Samuel’s Sweet Shop is more than just a celebrity owned business, it’s one of the best candy stores I’ve ever visited. Discover “every bunnie’s favorite candy”.

Paul Rudd and Jeffrey Dean Moran own a candy store in the Hudson Valley

Let’s go inside the Rhinebeck candy store owned by Jeffrey Dean Morgan, Hilarie Burton Morgan and Paul Rudd.

6 Celebrity-Owned Businesses in the Hudson Valley

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Movie and TV superstar dines at popular restaurant Poughkeepsie https://po-pon.org/movie-and-tv-superstar-dines-at-popular-restaurant-poughkeepsie/ Wed, 06 Apr 2022 10:00:32 +0000 https://po-pon.org/movie-and-tv-superstar-dines-at-popular-restaurant-poughkeepsie/ Have you ever heard of Laura Dern? I mean, who hasn’t? She is one of the biggest movie and TV stars of all time. For me, the fact that Laura Dern was in Jurassic Park is enough to make me star. It’s one of my favorite movies of all time, and it’s the one that […]]]>

Have you ever heard of Laura Dern? I mean, who hasn’t? She is one of the biggest movie and TV stars of all time. For me, the fact that Laura Dern was in Jurassic Park is enough to make me star. It’s one of my favorite movies of all time, and it’s the one that made me buy a surround sound system. Don’t laugh at me, it was the 90s.

Of course, there’s a lot more to Laura Dern besides Jurassic Park. She’s won tons of film and TV awards, and she hasn’t stopped working all these years. Yes, he is a superstar. So why am I talking about Laura Dern over and over again? Because she was only a few minutes from my house. Laura Dern had lunch at Savona’s Trattoria Poughkeepsie on College Avenue right next to Vassar College. And she was even kind enough to pose for a photo with Savona manager Eron Cayea.

Laura Dern is not the only big star to have discovered Savona’s. Not so long ago, William H. Macy had a meal there. It’s not uncommon to see stars in the Hudson Valley these days with all the movies and shows filmed here, and many famous people have kids who go to school in Vassar. And Laura Dern and William H. Macy know where to go for a great meal.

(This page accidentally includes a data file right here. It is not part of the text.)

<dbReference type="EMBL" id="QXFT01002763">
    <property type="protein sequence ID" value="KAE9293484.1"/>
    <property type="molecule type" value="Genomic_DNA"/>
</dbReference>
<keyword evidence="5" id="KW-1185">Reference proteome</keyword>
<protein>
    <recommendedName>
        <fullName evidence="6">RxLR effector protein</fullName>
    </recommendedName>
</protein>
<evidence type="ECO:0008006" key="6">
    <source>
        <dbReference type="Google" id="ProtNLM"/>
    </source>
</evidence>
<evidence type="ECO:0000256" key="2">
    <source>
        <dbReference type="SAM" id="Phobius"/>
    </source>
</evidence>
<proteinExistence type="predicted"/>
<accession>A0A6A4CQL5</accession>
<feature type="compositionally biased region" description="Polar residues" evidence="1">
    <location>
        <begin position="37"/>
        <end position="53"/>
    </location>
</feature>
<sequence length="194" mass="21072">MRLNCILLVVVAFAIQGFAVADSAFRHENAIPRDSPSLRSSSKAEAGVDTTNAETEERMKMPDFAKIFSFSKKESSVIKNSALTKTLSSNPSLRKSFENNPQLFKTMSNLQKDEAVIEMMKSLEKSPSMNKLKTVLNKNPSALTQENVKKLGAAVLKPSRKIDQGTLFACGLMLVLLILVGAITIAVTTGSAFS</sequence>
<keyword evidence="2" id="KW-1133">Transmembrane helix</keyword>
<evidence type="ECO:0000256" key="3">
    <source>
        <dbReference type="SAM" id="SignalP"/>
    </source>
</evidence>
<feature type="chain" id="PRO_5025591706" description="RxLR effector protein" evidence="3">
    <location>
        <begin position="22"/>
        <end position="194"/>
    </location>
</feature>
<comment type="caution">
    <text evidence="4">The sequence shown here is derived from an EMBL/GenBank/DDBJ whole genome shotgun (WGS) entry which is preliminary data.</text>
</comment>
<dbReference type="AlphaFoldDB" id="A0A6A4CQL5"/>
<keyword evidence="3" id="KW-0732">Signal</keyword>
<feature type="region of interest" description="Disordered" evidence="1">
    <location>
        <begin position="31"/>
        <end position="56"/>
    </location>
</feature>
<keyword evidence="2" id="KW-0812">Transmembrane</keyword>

Savona’s is one of my favorite restaurants, especially in the summer when you can dine out. I have to admit I’ve never met anyone famous there, but that’s not why I’m going. If I happened to see a star like Laura Dern, that would be damn cool.

5 major antique centers on Rte. 9 Between Poughkeepsie and Red Hook

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Rossi & Sons Alimentari in Downtown Eastdale Village

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A huge car show and food truck festival is coming to the historic Goshen track https://po-pon.org/a-huge-car-show-and-food-truck-festival-is-coming-to-the-historic-goshen-track/ Thu, 31 Mar 2022 10:00:01 +0000 https://po-pon.org/a-huge-car-show-and-food-truck-festival-is-coming-to-the-historic-goshen-track/ Winter has already overstayed its welcome, but soon temperatures will be in the 60s and 70s, and we’ll be looking forward to getting outside to catch some of the cool festivals happening throughout the Hudson Valley. There is certainly no shortage of festivals here in the valley. In fact, picking and choosing which ones to […]]]>

Winter has already overstayed its welcome, but soon temperatures will be in the 60s and 70s, and we’ll be looking forward to getting outside to catch some of the cool festivals happening throughout the Hudson Valley. There is certainly no shortage of festivals here in the valley. In fact, picking and choosing which ones to go to is the hardest part.

Music festivals, vintage car festivals, food truck festivals, barbecue festivals, beer festivals, etc., there’s probably a festival for that. And there is a really cool festival in Goshen in May. If you love cars and can’t wait to try some of the best food trucks in the Hudson Valley, you won’t want to miss this one.

This is the 5th Annual Orange County Volunteer Fire Police Car Show and Food Truck Festival on Sunday, May 22, from 10:00 a.m. to 3:00 p.m. at Historic Goshen Track at 44 Park Place in Goshen. Delicious dishes and desserts, live music from DJ Hot Rod and lots of very cool cars. Admission is free, but if you want to register a car for the show, it will cost you $15.